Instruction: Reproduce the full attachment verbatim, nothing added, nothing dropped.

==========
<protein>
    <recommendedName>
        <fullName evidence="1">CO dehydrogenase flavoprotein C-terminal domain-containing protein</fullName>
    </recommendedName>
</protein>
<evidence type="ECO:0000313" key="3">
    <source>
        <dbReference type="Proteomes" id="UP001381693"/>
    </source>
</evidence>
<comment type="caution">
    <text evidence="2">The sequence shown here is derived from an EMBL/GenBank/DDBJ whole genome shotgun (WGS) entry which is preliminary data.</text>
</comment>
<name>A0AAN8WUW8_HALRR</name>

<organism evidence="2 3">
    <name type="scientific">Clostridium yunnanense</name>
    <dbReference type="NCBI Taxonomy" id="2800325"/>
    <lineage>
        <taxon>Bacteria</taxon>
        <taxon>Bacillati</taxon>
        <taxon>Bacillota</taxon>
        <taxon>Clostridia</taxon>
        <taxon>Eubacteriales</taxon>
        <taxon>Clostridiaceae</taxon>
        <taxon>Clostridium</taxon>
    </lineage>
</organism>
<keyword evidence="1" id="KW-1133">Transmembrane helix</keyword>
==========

<protein>
    <recommendedName>
        <fullName evidence="1">CO dehydrogenase flavoprotein C-terminal domain-containing protein</fullName>
    </recommendedName>
</protein>
<evidence type="ECO:0000313" key="3">
    <source>
        <dbReference type="Proteomes" id="UP001381693"/>
    </source>
</evidence>
<comment type="caution">
    <text evidence="2">The sequence shown here is derived from an EMBL/GenBank/DDBJ whole genome shotgun (WGS) entry which is preliminary data.</text>
</comment>
<name>A0AAN8WUW8_HALRR</name>

<organism evidence="2 3">
    <name type="scientific">Clostridium yunnanense</name>
    <dbReference type="NCBI Taxonomy" id="2800325"/>
    <lineage>
        <taxon>Bacteria</taxon>
        <taxon>Bacillati</taxon>
        <taxon>Bacillota</taxon>
        <taxon>Clostridia</taxon>
        <taxon>Eubacteriales</taxon>
        <taxon>Clostridiaceae</taxon>
        <taxon>Clostridium</taxon>
    </lineage>
</organism>
<keyword evidence="1" id="KW-1133">Transmembrane helix</keyword>